General Session: Adult Spinal Deformity - Hall F

Presented by: S.Y.G. Fung


G. Liu(1), J.H. Tan(1), S.Y.G. Fung(2), K. Chan(2), H.-K. Wong(1)

(1) National University Health System, Singapore, Singapore
(2) National University of Singapore, Singapore, Singapore


Introduction: Recent advancements in the understanding of sagittal alignment have improved surgical outcomes in patients with adult spinal deformity (ASD). However, sagittal parameters reported in the literature are limited to measurements performed at a specific time point. The aim of this longitudinal study was to analyse the risk factors for progression of sagittal alignment parameters of ASD patients. Methodology: A prospective study of patients with minimum of 2 years follow up was conducted in an university hospital. Clinical and radiological parameters according to SRS-Schwab classification were recorded. SRS24, Oswestery Disability Index (ODI) and visual analogue scale (VAS) scores were captured and analyzed using SPSS software.

Results: 168 patients (142♀ , 26♂ ) with mean age of 66.4 (40-92), menarche of 13.5 (10-19) and menopause of 51.1 (38-67) were reviewed. The average scoliosis Cobb angle was 26.1° (17-70). 70.2% of patients had Nash and Moe grade 2 apical rotation. Mean sacral slope was 25.4° (0-54), mean pelvic tilt (PT) was 24.2° (3-49), and mean pelvic incidence was 55.6° (30-90). 77 (46%) patients had radiological scoliosis progression of ≥5° at 2 years follow up. Mean Cobb progression was 8.0°±3.6 (5-27). Multivariate analysis showed that reversal of lumbar lordosis of ≥0° (OR=7.0, 95%CI:1.8-27, p-value=0.005) is a predictor of scoliosis progression. 16 (10%) patients had ≥5cm sagittal vertical axis (SVA) progression, with mean progression of 66.6mm±19. Multivariate analysis showed that a larger kyphotic thoracolumbar (TL) angle predicts for SVA worsening (OR=0.96, 95%CI:0.93-9.9, p-value=0.005). 56 (33%) patients had ≥5° progression in PT, with an average of 9.25°±7.80. Univariate analysis showed increasing TL, abnormal global alignment, and increased T1-pelvic angle predicted for PT progression. 91% of patients improved more than the established minimum clinically important difference in VAS, and 83% of patients improved more than the MCID in ODI. The spearman correlation with radiological progression was poor (r=0.23). 6 (4%) patients in the study had intractable radicular leg pain, and underwent deformity correction surgery.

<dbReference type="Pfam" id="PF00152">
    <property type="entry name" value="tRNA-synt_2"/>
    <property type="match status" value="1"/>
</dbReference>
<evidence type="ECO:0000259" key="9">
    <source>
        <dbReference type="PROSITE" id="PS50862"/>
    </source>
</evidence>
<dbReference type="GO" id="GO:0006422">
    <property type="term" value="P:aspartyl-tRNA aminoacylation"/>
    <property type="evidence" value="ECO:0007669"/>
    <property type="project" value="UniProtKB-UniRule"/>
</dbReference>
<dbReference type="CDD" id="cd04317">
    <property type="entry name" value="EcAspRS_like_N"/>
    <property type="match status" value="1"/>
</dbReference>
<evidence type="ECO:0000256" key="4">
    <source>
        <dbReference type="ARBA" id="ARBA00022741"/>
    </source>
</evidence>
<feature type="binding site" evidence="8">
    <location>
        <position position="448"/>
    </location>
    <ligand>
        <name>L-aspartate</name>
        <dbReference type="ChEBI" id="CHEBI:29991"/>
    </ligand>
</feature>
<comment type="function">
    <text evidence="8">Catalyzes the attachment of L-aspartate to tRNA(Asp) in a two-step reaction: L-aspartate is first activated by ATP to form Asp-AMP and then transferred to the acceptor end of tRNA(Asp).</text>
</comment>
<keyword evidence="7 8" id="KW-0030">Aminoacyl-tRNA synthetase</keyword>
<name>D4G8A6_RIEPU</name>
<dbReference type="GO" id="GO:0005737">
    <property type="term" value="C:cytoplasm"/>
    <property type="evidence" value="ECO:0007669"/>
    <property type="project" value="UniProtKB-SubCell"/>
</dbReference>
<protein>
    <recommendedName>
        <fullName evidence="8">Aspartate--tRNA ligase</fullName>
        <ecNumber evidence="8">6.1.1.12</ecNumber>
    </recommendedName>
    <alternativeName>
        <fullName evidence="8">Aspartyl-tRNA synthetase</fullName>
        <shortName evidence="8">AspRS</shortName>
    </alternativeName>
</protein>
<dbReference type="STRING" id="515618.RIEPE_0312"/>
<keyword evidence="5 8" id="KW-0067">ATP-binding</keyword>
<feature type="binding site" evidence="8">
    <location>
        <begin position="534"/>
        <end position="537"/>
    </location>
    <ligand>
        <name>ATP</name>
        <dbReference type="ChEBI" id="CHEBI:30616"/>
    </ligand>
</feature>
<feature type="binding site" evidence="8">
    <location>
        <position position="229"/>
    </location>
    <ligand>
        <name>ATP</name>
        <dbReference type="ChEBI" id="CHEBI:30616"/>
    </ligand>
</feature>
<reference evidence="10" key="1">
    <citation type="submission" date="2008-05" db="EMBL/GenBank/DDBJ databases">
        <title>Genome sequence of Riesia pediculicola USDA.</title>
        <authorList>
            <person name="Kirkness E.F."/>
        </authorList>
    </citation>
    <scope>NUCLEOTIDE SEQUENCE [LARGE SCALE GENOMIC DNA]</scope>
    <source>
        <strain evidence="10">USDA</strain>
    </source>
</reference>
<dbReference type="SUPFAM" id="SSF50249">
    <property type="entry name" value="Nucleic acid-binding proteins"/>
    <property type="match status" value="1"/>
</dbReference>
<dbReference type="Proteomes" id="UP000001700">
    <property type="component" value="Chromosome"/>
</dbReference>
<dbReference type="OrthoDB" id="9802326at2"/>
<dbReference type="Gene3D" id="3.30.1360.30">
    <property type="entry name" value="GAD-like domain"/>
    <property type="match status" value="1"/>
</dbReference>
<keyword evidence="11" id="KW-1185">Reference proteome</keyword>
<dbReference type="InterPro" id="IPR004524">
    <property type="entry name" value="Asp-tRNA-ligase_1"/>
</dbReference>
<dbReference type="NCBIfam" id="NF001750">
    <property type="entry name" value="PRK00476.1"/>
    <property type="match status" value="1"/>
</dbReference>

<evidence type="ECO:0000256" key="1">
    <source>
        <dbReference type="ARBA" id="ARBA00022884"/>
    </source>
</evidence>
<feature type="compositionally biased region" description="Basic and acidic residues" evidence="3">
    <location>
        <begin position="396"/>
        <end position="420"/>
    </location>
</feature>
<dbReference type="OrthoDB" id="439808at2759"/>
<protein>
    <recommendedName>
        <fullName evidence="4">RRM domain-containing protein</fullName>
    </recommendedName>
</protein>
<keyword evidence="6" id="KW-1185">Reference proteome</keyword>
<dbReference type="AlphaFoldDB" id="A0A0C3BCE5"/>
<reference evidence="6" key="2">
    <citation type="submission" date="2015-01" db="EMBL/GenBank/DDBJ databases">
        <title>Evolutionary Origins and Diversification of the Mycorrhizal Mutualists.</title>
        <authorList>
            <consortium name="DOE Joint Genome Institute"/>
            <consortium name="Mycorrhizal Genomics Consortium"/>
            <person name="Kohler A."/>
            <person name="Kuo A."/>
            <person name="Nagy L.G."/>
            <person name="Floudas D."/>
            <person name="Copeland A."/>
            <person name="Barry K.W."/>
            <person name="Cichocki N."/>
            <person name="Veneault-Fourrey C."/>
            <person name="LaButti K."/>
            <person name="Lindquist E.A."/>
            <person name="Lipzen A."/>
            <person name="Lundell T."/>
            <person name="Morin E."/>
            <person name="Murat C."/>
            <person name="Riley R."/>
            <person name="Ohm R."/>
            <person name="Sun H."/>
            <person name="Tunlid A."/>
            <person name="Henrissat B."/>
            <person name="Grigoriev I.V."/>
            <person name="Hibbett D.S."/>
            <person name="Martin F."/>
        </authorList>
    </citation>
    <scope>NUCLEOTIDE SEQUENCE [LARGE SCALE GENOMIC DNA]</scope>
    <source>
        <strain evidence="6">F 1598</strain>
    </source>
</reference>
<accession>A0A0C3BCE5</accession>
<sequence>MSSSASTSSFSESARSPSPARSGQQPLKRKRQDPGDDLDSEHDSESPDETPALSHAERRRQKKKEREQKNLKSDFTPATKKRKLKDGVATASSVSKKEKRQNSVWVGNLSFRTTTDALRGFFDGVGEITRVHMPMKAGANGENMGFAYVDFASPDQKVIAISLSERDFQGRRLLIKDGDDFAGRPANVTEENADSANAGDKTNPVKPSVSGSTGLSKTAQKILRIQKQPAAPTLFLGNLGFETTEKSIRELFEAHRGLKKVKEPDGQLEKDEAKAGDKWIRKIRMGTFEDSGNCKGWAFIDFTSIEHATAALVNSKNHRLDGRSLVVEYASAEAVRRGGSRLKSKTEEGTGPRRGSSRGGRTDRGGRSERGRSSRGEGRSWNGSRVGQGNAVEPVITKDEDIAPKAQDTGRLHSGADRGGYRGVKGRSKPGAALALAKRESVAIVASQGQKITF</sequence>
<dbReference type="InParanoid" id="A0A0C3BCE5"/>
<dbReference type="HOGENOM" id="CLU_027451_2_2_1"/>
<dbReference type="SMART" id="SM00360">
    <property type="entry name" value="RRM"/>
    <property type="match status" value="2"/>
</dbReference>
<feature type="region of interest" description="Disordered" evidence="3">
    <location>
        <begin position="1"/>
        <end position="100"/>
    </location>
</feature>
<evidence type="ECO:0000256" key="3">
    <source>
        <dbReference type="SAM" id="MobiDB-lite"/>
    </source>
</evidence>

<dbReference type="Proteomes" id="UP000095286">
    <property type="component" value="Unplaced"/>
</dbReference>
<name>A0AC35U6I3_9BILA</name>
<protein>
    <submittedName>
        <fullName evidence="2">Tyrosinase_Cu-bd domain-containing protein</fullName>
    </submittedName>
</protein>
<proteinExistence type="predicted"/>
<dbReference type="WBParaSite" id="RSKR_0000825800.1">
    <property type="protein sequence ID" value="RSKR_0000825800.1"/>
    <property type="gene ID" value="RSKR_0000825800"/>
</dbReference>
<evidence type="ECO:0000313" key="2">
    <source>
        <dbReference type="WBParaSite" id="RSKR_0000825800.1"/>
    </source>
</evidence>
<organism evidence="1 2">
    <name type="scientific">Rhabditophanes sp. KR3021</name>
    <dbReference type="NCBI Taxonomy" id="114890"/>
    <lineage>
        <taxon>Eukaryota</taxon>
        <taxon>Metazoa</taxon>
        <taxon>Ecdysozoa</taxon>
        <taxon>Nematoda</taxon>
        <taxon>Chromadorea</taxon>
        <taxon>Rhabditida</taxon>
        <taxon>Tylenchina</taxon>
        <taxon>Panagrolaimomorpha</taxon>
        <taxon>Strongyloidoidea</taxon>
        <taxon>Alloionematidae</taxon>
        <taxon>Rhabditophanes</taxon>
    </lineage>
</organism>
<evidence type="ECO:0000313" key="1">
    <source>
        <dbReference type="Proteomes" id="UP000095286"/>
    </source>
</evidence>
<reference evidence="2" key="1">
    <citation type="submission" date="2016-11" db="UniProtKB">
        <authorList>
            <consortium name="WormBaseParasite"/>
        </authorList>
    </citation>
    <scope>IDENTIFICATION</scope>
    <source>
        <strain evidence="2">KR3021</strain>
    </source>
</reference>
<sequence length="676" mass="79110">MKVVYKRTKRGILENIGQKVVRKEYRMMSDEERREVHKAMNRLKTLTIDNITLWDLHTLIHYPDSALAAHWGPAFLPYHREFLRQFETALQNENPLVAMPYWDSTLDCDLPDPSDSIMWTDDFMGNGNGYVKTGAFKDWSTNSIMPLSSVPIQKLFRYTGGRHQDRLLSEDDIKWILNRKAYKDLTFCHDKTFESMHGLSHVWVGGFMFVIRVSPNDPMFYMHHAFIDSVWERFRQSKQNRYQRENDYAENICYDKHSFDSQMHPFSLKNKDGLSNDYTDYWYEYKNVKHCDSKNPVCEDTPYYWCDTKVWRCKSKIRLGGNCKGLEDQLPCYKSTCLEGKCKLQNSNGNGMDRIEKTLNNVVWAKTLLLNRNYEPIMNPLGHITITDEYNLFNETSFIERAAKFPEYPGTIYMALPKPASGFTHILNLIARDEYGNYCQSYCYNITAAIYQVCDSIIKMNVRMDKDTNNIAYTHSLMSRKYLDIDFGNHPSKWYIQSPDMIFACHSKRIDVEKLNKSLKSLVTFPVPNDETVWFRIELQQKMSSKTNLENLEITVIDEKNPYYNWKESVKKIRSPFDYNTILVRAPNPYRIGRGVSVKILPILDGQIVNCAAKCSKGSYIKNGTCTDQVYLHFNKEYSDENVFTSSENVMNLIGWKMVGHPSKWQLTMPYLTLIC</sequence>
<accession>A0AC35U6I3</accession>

Conclusion: To the best of the author knowledge, few papers have demonstrated the natural history and predictors for progression of ASD. The reversal of LL is a predictor for Cobb progression, and a kyphotic TL with poor global alignment and increased T1-sagittal angle predicts sagittal parameters deterioration. Despite radiological deterioration, >80% of patients improve with conservative treatment with good clinical outcome scores.